Writing Freedom: Turning Primary Documents to Narrative Nonfiction
9:00am – 4:00pm
The American Revolution never ended. Many events since the time of the nation’s founding that we tend to think of on their own—the Civil War, to give one gigantic example—are in fact extensions of it. That’s because the American Revolution was fundamentally a promise of freedom, and the freedom that came with the formal end of hostilities in 1783, momentous as it was, was only partial. Traditional accounts of the Revolution assume that there were two sides: the British and the American colonists. But in fact there were many “sides,” many different people clamoring over freedom. While the region of North America that broke with England was English in a sense, it was also Iroquois, Cherokee, and Shawnee. It was African. It was Irish, Dutch, and German. It was male and female. It was rich and poor, powerful, and powerless. This Master Class will be based on Shorto’s forthcoming book: Revolution Song: A Story of American Freedom. This nonfiction narrative weaves together the lives of six people from the revolutionary era: a slave, a native American, a loyalist woman, a founding father (George Washington), a shoemaker-patriot, and a British aristocrat. We will explore the nature of narrative, the use of primary sources, and the idea of “freedom”—what it has meant in American history, why it means different things to different people, and why the American project is still unfinished.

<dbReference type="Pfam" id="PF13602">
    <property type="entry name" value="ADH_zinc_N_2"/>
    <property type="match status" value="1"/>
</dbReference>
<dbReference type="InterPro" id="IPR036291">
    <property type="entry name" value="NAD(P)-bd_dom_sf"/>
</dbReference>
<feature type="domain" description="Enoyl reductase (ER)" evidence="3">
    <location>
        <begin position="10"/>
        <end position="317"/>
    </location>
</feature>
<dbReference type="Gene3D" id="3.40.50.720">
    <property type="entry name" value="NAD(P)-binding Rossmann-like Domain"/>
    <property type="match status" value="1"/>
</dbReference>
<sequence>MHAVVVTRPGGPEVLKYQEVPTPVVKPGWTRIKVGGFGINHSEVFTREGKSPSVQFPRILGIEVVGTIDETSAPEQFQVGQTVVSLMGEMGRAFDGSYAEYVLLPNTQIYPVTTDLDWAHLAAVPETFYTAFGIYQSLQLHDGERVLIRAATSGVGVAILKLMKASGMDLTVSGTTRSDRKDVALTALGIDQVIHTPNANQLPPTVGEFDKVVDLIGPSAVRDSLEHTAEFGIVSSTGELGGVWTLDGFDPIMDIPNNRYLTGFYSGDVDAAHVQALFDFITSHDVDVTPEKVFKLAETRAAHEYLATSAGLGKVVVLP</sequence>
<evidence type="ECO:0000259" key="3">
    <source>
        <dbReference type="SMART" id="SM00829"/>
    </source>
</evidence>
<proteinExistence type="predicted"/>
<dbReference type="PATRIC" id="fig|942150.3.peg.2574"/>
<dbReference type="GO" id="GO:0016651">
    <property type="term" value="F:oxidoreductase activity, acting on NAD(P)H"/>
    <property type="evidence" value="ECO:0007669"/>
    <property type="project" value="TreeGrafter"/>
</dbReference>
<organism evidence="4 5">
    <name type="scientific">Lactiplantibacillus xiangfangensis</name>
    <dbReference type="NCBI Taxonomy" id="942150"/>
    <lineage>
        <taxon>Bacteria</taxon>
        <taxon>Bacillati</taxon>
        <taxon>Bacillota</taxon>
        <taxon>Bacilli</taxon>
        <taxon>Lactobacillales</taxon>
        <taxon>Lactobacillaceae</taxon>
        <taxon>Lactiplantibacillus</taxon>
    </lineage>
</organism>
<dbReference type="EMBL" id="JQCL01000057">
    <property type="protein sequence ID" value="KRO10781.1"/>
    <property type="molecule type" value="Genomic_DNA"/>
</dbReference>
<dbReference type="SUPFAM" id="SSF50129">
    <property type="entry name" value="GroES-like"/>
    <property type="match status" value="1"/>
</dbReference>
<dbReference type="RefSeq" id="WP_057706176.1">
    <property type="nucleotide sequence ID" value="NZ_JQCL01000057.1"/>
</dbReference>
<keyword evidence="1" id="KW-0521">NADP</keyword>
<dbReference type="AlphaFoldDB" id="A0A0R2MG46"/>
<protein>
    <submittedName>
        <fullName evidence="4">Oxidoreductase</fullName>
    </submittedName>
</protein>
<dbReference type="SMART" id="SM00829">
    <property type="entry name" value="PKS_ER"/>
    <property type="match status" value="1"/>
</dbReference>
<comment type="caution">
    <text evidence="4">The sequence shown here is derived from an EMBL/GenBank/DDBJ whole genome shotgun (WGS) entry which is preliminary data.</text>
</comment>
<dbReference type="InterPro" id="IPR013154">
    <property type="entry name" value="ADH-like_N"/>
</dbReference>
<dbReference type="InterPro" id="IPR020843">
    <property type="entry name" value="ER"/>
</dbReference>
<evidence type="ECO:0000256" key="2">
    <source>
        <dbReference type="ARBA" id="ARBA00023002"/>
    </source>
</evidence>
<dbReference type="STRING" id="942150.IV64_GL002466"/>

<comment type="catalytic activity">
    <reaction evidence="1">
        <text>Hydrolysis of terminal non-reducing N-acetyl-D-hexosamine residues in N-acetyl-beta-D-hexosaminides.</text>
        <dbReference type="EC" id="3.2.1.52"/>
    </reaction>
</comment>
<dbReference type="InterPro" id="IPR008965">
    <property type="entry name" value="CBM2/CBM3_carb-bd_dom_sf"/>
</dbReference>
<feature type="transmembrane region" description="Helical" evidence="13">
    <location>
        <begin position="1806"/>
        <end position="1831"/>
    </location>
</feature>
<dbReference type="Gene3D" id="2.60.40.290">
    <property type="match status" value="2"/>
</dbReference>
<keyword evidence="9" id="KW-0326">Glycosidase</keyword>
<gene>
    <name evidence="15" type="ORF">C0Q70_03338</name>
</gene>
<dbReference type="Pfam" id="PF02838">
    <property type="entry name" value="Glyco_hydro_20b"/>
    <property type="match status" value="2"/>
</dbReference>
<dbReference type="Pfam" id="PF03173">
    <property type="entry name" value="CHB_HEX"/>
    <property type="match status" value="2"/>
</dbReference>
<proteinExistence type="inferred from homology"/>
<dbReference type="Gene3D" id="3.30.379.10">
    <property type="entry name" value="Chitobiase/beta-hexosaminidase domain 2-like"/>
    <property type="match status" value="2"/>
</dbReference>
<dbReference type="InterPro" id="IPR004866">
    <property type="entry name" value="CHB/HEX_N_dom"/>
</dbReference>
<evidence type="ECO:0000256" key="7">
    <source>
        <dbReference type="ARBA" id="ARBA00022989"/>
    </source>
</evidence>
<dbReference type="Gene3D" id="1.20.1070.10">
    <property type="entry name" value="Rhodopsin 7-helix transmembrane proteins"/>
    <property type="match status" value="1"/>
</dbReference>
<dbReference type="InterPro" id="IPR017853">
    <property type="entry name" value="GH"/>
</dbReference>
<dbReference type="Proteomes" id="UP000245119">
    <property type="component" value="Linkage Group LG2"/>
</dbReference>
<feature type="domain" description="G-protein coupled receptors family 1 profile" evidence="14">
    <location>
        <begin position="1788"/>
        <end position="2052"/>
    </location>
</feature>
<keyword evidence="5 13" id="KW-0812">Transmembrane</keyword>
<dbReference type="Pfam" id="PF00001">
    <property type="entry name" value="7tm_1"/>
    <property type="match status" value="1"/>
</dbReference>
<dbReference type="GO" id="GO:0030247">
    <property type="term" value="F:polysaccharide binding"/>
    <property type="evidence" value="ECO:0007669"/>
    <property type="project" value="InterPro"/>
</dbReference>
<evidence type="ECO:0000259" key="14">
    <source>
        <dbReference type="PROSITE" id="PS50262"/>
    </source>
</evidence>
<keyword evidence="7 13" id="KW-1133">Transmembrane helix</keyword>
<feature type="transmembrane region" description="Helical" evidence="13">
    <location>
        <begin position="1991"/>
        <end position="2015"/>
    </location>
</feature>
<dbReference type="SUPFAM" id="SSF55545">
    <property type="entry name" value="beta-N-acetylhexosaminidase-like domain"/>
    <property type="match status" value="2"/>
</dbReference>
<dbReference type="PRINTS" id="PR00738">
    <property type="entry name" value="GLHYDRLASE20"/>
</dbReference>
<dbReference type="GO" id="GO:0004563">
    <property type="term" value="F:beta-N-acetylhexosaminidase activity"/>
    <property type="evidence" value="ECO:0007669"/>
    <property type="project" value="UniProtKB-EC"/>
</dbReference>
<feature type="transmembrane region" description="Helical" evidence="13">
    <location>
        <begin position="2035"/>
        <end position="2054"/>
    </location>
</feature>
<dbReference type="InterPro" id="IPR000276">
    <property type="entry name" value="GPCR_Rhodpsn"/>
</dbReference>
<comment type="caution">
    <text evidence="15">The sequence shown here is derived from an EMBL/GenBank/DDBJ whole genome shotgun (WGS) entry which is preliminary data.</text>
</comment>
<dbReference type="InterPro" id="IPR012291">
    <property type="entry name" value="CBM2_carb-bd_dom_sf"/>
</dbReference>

Russell Shorto is an American author, historian and journalist, best known for his book on the Dutch origins of New York City, The Island at the Center of the World. His forthcoming book Revolution Song: A Story of American Freedom will be published in November 2017.